Pizza Flu. My daughter’s logic is inescapable.

Is Twitter a strategy, a tactic or the next Second Life?

I was witness to a phenomenal Hoola-hoop performance at a middle school talent show.  The incredible sixth grader did a routine including putting on a soccer uniform, complete with shin guards, doing some fancy footwork with the soccer ball and balancing more than a dozen hoola-hoops to the tune of “You’ve got to move it, move it” from the Madagascar sound-track.

Remember the hoola-hoop?  I do and it was a global fad before I was even born.  Like all fads it was eventually replaced by a new one.  But unlike some fads it had a second life. More than 50 years later its still around.

Second Life?  Remember than phenom?  Cover of Business Week!  This was going to change everything.  Virtual meetings, virtual collaboration, virtual storefronts, virtual banking. There was a land rush from Adidas, Wells Fargo, Wired Magazine, Reuters, H&R Block, Reebok, Dell, IBM, Sony/BMG and on and on and on.

 

The story that launched Second Life

The story that launched Second Life

Forrester recently declared Second Life as virtually abandoned by major corporations with the possible exception of IBM.  Oh, its still around.  Just not quite the way anyone expected.

Which brings us to Twitter.  Is twitter the next Hoola Hoop?  A big fad that will fade away?  A big difference is that the Hoola Hoop was profitable right from the start.  And the company created the Frisbee as a follow-up.  Wham-o!

As for Twitter, the business plan is still a work in progress.

So next on the list?  iPhone Apps anyone?

The lesson for marketers is that these are tactics, not strategies.  Maybe good for some short-term PR.  You need a strategic framework to evaluate the new tactics, to see which make sense and which don’t.  

And the lesson for start-ups is that you need a business plan.

Verizon Wireless vs. AT&T

Here’s a bit of interesting news — the iPhone has helped AT&T sign up more than 1 million new customers in the past quarter.  Reports in the NY Times have AT&T thanking the iPhone for keeping their profits from falling further.

Not bad for a company that is often credited with having the worst data network in the country!

On the other hand, it’s getting rather difficult to avoid the one note “Reliable” advertising of Verizon Wireless. America’s most reliable advertising campaign?  The attribute focused advertising is not having the same draw as the beauty and status of a phone with great apps.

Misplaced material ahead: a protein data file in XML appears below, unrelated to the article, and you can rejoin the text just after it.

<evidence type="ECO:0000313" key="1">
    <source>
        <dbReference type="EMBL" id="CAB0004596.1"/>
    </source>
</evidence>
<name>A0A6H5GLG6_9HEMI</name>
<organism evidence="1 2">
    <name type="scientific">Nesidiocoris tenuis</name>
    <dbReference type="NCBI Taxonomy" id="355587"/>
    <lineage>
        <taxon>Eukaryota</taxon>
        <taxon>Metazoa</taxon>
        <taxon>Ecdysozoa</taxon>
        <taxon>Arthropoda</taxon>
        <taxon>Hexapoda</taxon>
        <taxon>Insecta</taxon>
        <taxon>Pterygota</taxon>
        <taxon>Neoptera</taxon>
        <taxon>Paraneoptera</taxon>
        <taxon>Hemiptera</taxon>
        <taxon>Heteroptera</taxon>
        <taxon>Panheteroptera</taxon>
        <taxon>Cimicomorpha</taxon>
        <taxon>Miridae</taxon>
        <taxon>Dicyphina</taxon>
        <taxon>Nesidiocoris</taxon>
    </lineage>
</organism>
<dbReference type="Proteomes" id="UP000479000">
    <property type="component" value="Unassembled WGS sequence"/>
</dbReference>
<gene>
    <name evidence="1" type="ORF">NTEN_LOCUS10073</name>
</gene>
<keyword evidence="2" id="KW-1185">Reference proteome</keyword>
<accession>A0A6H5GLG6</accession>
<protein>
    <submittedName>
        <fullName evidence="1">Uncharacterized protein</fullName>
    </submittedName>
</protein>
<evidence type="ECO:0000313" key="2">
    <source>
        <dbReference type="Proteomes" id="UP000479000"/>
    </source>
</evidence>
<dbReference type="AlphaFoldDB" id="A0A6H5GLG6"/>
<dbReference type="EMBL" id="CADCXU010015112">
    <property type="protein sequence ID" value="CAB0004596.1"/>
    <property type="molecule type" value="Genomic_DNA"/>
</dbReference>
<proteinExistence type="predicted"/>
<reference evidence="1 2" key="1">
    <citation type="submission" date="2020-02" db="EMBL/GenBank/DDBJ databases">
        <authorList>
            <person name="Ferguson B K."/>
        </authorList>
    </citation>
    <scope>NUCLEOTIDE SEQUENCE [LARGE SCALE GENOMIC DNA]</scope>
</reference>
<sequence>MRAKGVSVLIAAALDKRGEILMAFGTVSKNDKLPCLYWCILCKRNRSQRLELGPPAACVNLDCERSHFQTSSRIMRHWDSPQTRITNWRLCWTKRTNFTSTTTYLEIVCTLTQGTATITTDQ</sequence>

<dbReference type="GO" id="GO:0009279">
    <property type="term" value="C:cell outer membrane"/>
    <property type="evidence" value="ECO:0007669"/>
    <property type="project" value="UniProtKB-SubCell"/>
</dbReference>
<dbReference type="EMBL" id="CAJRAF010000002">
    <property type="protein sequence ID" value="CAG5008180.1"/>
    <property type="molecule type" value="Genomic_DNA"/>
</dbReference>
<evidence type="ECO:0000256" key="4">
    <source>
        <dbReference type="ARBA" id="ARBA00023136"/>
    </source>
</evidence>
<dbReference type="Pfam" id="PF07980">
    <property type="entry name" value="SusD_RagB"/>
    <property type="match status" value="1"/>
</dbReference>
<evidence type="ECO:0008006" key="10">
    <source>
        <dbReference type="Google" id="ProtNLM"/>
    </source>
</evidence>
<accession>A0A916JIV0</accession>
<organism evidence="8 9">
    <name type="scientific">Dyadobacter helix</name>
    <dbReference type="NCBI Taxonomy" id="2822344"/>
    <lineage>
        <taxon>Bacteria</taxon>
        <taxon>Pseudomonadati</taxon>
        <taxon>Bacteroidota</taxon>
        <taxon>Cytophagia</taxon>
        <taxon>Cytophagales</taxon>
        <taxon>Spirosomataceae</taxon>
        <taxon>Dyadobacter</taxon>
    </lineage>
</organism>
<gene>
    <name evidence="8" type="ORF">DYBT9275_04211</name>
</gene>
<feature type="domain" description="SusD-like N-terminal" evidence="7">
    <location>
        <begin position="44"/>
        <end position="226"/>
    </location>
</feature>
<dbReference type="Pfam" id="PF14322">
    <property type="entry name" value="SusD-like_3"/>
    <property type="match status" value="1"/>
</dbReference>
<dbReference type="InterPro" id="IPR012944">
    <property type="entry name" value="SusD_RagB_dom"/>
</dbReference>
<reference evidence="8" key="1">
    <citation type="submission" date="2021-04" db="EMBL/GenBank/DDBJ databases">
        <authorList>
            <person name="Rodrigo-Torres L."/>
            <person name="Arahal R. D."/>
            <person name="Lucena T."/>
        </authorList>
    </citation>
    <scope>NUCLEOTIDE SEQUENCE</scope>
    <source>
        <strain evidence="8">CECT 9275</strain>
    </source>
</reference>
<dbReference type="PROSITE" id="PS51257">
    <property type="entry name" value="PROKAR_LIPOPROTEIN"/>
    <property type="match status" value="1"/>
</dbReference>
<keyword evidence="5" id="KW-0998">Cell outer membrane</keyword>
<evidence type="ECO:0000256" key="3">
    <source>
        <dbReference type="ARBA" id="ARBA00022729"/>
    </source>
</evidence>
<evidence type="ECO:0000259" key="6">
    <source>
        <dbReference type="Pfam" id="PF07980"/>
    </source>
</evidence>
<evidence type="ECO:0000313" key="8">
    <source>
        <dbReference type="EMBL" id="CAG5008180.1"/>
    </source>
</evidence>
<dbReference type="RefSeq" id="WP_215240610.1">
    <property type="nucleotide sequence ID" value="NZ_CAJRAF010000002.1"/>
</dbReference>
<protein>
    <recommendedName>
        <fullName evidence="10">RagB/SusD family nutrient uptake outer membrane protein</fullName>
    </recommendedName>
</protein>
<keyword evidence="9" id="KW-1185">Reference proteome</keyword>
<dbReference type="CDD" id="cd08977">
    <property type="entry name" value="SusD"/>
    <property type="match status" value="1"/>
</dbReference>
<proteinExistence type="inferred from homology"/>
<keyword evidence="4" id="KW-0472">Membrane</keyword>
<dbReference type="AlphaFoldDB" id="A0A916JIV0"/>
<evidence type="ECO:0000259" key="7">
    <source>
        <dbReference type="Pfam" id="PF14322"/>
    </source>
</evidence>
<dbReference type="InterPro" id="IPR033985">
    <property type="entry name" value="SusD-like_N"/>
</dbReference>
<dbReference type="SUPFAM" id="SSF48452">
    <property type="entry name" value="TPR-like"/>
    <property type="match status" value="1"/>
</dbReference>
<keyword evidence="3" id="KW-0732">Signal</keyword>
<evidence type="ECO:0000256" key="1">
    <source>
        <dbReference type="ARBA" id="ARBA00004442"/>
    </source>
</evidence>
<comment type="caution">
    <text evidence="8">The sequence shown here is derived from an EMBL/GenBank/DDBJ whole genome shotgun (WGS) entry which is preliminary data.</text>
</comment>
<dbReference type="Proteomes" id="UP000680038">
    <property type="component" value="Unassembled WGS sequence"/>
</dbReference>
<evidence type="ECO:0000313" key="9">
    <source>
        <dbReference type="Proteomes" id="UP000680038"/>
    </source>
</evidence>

This is a case of “Positioning” vs. “Product” — and a product that has a wonderful image from a brand with a wonderful image.  Beats positioning every time.  It’s time for Verizon Wireless to re-invent their marketing campaign based on stronger insights into their audiences.  That will mean going beyond the typical market research and typical new ad campaign. In the long run it will be more effective and save money.

Will tweet for food…

In case you missed it, Pizza Hut has announced a nationwide search for a Twitter summer intern.

Wonderful move to get PR for a summer internship. And it sounds like a very cool job.

On the other hand, it worries me a bit that Pizza Hut is relying on an intern — with all due respect to the intern — for something as important as being a public spokesperson for the brand. Twitter is still a nascent medium, perhaps nothing more than a short term fad.  But for the short term it is having an influence over other conversations.

This might also be the beginning of a new trend.  Out of work actors might begin tweeting for their favorite restaurants instead of waiting on tables.  A whole barter system of tweets for sweets could grow up.  I am thinking of getting my cat to do some tweets for me but she’s rather curl up on my freshly laundered clothes and fall asleep.

Beneath all of this is the larger question of how do companies adapt to and adopt changes in media without wasting money and without losing opportunities.   Trial and error may have a lot to teach us as we grope our way forward into the brand new world of multiplatform media with odd-ball names.

Is benchmarking other brands useful?

A standard part of the branding process is to look at “best-in-class” case studies and benchmarks.  This is a combination of a competitive audit along with an audit of the brands that are most admired or selected by some other objective criteria.

Some people believe this is provides a yardstick for clients to measure their own branding against.  And for many years I was of that opinion, too.